I want to suggest that leadership has only a very tiny place in the facilitator’s repertoire, sometimes just at the very start of the process, to lead the group into self-permission to self-organise. Then the true servant-leader dives into the horizontal and curls up in the corner, wishing everyone well. All the better if he or she can transform into a large tropical plant or a tree, as did the Red King in the Charlie Bone children’s stories.
A few other metaphors also crop up. Some talk of “empowering a group”, which is a nonsense for the prefix “em” means “from within out”. So, what they really mean is using Open Space as a kind of injection, a dose of power that is inserted, the group is “in-powered”.
Another word is “enable”, which is another form of doing something to a bunch of people. Elsewhere I have called these approaches, facipulation – “getting people to do things for a reason not quite clear to them at the time” (Source here.)
So, do I have any better metaphors to offer? Any alternatives? If a facilitator must be in the room, for good reasons, what metaphor best describes their healthy role?
Are they like a conductor of an orchestra, as one facilitator suggested to me recently? Oh, surely not, for an orchestra already has music in front of it, and that isn’t self-organisation at all! Yes, yes, are you hearing me, facilitators of Open Space? Open Space is a process fundamentally of self-organisation. Can you organise people to self-organise? Harrison Owen would say yes, but keep it as minimal as possible. Open Space makes a claim to be just about the minimum you need to … what …. facilitate, lead, deliver, enable, empower ? … self-organise? And, even then, he entreats us to look for one less thing to do.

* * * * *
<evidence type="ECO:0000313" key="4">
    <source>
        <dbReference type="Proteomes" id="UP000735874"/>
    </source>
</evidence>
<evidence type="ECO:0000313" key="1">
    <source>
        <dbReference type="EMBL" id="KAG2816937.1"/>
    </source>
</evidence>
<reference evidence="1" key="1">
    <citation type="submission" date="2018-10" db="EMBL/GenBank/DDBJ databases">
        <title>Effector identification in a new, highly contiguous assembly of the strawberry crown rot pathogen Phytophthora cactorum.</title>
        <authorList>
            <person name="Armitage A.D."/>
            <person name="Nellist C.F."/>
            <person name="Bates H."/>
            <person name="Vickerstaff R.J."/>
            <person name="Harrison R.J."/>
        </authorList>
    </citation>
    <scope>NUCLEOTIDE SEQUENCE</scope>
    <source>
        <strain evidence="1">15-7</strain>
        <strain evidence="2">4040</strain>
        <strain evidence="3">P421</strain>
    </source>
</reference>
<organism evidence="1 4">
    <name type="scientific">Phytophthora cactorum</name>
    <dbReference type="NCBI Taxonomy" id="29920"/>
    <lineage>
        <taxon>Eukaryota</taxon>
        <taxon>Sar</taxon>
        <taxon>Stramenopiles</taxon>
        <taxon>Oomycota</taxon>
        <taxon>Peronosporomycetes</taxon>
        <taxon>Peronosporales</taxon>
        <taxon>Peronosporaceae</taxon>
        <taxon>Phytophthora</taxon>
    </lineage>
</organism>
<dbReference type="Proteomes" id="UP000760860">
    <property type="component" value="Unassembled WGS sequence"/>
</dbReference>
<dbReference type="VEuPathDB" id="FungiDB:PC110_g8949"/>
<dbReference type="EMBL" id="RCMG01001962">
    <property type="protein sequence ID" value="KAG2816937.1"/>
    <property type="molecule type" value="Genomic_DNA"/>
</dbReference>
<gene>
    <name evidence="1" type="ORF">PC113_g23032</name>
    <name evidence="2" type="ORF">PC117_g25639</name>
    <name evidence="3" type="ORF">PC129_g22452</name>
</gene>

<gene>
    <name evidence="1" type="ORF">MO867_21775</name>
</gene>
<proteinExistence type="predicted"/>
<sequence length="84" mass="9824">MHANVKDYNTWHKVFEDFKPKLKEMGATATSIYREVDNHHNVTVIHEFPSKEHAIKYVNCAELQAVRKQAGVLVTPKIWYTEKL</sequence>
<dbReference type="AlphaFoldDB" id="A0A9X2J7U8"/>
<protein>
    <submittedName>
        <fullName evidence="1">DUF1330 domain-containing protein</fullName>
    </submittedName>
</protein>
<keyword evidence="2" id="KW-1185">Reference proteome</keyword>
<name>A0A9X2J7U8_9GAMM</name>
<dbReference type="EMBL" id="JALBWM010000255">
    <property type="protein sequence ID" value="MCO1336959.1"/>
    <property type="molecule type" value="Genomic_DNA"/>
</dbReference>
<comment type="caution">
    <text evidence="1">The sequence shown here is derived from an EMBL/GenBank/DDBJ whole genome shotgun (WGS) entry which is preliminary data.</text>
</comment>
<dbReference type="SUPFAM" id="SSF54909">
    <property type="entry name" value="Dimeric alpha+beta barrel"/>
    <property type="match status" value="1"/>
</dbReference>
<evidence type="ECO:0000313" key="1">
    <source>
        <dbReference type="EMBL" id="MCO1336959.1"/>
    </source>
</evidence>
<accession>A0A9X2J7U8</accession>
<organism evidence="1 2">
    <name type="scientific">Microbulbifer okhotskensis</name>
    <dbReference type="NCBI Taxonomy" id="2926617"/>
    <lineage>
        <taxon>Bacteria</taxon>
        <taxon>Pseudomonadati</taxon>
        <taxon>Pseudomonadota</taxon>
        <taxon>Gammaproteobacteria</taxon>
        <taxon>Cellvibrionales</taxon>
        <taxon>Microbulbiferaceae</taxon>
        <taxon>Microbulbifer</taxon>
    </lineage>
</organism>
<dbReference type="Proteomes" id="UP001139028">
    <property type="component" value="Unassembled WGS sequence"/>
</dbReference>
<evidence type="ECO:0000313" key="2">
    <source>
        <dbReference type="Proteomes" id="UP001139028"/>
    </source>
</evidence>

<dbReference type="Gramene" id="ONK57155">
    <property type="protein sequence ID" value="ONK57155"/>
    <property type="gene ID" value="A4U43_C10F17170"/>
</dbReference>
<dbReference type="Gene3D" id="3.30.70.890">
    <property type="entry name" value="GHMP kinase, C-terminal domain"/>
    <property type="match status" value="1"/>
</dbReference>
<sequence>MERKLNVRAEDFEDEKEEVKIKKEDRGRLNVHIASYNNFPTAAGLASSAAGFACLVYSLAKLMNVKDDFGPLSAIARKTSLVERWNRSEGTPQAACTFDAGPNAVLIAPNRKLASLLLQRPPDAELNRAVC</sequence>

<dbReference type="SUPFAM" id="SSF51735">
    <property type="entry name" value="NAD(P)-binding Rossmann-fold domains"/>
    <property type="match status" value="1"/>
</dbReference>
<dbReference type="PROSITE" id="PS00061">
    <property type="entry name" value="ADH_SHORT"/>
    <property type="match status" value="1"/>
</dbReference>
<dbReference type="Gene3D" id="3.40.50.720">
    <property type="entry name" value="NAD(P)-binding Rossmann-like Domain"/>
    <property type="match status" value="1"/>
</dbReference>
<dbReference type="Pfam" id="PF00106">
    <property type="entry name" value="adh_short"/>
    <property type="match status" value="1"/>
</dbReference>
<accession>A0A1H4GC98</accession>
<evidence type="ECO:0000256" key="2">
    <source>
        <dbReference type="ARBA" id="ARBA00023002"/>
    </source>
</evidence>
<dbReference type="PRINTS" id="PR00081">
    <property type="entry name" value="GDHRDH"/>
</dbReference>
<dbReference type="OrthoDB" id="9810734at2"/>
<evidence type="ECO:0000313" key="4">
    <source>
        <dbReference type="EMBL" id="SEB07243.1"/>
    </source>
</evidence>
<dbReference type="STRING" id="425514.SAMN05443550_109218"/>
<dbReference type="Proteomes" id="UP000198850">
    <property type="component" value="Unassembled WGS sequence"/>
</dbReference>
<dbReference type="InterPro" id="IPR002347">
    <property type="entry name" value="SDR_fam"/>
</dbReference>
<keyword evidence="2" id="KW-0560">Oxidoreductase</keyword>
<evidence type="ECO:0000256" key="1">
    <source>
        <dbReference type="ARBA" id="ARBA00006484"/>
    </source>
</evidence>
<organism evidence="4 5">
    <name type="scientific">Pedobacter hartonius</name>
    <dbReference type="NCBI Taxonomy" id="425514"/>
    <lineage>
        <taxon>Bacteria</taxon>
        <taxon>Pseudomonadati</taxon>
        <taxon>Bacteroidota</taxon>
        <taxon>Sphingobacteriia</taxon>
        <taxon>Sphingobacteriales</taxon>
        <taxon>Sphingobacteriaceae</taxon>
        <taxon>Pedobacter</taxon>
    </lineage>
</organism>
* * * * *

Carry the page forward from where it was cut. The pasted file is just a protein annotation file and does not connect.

So, here are a few other metaphors to play with.
The facilitator is an ingredient, not the cook; an ingredient that can help bind the other ingredients, or maybe help them rise, or bring out the healthy aspects of the food.
The facilitator is a momentary window through which a self-organising community can see what is possible, or at least feel it enough to want to act on those feelings.
The facilitator is an advocate for the potential of a group. For a moment, without ego, he or she, simply voices a process that is respectful of the self-organising potential in the room.
And also, the facilitator is a steward of the circle, ready to step away from it, as soon as the group or community says (and not always with words), “We are ready to try”.
Let these metaphors dance around in your soul a bit. See how they feel. They feel warm to me. They feel right. And, best of all, they don’t feel permanent.
Visit the Open Space Realm
4 Comments Add yours
Great stuff! Luckily I had a couple of great mentors in Open Space facilitation – Brian Bainbridge and Harrison Owen. I learnt from them to unlearn a lot of what I had learnt as a facilitator. I like the idea of being a host for open space, a host that invites people in and then disappears.
Worth reading! And to make a stop to think about it!
Paul, this thought arose as I read your piece: Any label we might employ keeps us trapped in consensual reality – the very thing we are using (sic) the Open Space process to escape from. No label needed: “Hello, I’m Jack, let’s get cracking…”
Maybe you’re seated with the participants (sic) and they have no idea who you are, or the role you’re playing, when you suddenly point to the grid of times and places and say “let’s go” (or “let’s let go”?)
Thanks Jack. But these are not labels. They are metaphors. Metaphors can characterise, evoke qualities. Nothing in the article suggests to me that labels are being used. I agree with you about the limiting danger of labels. I think that metaphors are fun and useful,